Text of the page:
## Multigroup Model To Simulate Bubble Size Distribution

In a multigroup model, bubble population is divided into a number of groups and each group is treated as a separate phase. In many cases, it is adequate to associate a single velocity field calculated based on an effective bubble diameter instead of associating separate velocity fields to each bubble group. This approximation significantly reduces the burden on computational resources. In order to simulate bubble size distribution, it is, however, necessary to solve mass balance equations for each bubble group. The multigroup model developed by Buwa and Ranade (2000) is described here.

Their formulation is based on the concept that the entire bubble population can be described in terms of mass (or diameter) of the smallest bubble. It is assumed that the mass of any bubble in the considered population will be an integer multiple of the mass of the smallest bubble, mmin. The simplest way to describe the bubble size distribution in such circumstances will be to define (mmax/mmin) number of bubble groups, where mmax is the mass of the largest bubble that can be envisaged in the considered bubble population. However, it can be seen that such a description will require an inordinately large number of bubble groups (1000 groups to describe a population with smallest bubble of 1 mm and largest bubble of 10 mm). Fortunately such a high resolution

Smallest bubble, m^ Index=1

Smallest bubble, m^ Index=1

Lower limit of Group g, Lg

Upper limit of Group g, Ug

Group 1

Group g,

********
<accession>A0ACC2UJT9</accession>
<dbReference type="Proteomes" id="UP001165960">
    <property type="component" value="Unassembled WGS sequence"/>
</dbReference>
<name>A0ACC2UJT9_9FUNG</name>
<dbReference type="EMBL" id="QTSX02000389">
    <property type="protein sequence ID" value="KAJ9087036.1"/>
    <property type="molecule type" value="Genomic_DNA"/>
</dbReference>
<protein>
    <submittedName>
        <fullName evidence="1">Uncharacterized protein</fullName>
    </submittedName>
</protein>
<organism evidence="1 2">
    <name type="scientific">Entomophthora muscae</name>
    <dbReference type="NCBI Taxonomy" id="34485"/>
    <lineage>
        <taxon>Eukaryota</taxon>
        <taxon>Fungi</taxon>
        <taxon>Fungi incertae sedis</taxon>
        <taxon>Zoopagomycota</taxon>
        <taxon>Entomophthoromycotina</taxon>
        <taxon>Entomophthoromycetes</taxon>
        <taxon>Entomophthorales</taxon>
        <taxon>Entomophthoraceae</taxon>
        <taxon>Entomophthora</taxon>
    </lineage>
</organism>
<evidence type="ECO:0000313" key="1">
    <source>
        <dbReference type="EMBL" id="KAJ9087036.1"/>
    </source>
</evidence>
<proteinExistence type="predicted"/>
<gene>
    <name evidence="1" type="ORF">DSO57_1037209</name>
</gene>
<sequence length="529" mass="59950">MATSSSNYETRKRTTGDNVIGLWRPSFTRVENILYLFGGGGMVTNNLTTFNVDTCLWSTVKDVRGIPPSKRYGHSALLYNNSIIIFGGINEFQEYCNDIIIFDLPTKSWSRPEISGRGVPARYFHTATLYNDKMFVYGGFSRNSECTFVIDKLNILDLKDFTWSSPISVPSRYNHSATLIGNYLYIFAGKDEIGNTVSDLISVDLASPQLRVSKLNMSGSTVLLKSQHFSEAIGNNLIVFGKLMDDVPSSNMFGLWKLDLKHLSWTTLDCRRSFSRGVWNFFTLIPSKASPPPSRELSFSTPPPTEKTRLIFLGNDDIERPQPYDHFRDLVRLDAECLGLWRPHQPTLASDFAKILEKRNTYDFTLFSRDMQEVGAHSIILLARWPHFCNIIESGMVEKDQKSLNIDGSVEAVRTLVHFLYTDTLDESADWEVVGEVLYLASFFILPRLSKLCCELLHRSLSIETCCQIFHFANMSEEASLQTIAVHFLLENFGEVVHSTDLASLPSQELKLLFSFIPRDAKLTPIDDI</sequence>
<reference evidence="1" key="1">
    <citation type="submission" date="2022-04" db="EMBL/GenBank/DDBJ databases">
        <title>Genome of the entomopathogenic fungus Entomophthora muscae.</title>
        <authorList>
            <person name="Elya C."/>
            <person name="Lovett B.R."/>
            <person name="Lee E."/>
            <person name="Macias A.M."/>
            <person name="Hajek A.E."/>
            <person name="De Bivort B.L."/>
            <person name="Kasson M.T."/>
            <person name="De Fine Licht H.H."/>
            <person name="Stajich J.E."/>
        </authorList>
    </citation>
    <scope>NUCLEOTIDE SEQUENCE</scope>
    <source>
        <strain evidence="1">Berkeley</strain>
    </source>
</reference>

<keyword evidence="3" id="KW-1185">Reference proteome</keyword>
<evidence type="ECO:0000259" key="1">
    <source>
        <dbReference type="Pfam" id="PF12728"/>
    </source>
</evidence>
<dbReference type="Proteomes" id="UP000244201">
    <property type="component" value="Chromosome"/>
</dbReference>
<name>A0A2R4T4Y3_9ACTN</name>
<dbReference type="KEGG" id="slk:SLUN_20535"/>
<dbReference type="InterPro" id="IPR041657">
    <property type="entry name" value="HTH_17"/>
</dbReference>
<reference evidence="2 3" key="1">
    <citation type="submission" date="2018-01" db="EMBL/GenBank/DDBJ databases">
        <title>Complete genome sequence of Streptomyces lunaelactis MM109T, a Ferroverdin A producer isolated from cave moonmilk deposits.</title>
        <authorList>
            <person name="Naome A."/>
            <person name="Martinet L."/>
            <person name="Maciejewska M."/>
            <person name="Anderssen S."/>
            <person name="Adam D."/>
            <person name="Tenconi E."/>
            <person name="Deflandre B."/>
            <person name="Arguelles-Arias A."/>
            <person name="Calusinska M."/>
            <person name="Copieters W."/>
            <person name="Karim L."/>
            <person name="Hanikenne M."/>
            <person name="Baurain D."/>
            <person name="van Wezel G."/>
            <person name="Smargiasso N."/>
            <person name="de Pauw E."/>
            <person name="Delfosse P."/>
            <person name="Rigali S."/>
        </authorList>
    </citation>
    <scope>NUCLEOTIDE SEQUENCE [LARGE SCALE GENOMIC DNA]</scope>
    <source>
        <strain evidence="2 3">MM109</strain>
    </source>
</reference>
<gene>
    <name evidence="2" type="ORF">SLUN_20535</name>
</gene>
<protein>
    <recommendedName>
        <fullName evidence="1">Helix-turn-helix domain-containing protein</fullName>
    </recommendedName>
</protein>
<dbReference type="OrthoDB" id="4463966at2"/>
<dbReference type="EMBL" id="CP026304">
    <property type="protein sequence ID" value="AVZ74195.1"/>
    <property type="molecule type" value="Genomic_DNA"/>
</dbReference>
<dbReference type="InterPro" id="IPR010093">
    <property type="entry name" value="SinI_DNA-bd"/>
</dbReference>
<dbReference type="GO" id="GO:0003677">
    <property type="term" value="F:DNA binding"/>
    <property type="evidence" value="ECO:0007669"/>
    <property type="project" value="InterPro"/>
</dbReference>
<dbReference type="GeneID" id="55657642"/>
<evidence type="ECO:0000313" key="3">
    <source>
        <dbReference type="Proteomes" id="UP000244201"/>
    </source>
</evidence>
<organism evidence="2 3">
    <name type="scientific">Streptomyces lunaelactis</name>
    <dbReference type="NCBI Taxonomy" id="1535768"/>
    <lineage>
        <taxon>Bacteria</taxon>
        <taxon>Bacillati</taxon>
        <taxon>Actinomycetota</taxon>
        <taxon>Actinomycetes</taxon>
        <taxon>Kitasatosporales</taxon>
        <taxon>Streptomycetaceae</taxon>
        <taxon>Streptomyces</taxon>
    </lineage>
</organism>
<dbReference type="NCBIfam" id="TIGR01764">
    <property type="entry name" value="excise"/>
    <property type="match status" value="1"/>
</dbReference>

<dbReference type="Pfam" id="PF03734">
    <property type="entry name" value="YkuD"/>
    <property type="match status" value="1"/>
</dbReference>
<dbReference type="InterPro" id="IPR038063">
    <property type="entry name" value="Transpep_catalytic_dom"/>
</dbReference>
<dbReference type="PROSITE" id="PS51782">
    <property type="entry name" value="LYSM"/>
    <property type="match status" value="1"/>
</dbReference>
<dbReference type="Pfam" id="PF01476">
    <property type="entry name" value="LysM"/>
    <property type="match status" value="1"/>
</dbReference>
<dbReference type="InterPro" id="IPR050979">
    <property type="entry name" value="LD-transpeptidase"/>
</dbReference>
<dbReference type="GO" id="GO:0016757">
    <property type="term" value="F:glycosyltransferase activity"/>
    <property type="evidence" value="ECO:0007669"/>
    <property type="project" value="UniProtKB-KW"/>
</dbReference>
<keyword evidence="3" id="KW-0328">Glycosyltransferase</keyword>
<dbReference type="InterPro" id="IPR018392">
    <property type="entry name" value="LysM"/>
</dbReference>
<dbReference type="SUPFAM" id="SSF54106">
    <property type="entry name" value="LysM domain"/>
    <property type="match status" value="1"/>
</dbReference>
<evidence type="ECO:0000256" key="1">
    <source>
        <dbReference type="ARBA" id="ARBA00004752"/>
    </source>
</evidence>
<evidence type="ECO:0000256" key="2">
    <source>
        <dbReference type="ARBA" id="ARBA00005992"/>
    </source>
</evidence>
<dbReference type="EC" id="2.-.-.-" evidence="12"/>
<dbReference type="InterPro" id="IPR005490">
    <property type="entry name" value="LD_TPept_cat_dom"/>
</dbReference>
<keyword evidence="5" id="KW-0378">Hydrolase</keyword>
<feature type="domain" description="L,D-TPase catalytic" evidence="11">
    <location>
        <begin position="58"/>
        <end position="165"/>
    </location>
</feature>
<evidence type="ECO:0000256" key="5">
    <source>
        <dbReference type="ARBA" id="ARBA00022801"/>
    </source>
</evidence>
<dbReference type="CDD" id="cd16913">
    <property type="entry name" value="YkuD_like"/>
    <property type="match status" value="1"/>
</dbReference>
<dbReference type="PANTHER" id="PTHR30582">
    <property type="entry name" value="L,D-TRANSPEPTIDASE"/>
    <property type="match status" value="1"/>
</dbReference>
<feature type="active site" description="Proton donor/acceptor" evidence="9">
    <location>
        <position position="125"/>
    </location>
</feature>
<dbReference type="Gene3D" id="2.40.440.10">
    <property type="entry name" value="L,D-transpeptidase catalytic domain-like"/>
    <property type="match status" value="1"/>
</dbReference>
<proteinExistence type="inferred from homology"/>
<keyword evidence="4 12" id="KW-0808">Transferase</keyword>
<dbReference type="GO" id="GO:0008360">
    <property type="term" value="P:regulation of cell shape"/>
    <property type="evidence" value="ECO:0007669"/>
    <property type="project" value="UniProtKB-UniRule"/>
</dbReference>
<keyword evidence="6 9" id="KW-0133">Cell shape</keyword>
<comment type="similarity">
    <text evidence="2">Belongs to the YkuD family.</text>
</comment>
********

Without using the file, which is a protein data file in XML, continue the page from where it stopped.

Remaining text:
FIGURE IIA.I Multigroup model to describe bubble population.

Notes: (1) Lower and upper limits are inclusive in a particular group and are integer (multiples of mass of minimum bubble). This means, Lg = Ug_ i + 1. (2) Central index associated with the group, Ig is defined as algebraic mean of lower and upper limits.

of the bubble size distribution is seldom required. It is adequate to lump bubbles of different sizes into a single group and to describe the entire bubble population using 5 to 20 non-uniform sub-groups. The choice of boundaries between these sub-groups depends on bubble size distribution itself and may have to be finalized by examining the predictions (following a procedure similar to that for selection of grid distribution for flow simulations). The approach and notation used by Buwa and Ranade (2000) to describe classification of bubble population in terms of different groups is shown in Fig. 11A.1. The mass conservation equation for any individual bubble group, g, can then be written as:

d d , (Pg£Gg) + —(PGSGgUcgj) = mg{C+ _ C_+ B+_ B_} (11A.1)

where Cg and Bg represent loss (superscript _) or gain (superscript +) in the number of bubbles of group 'g' due to coalescence and breakup respectively. Following the principles of population balance, the loss and gain terms can be expressed as

C+ = 2 !>klPcklnkniXgkl V Lg < Ik + U< Ug, Xgkl =

where ng is bubble number density of group g, NG is total number of bubble groups, KCgk is rate of coalescence of bubbles of group g and k and PCgk is probability of g coalescence of bubbles of group g and k. Xgkl accounts for the intergroup transfer due to coalescence.

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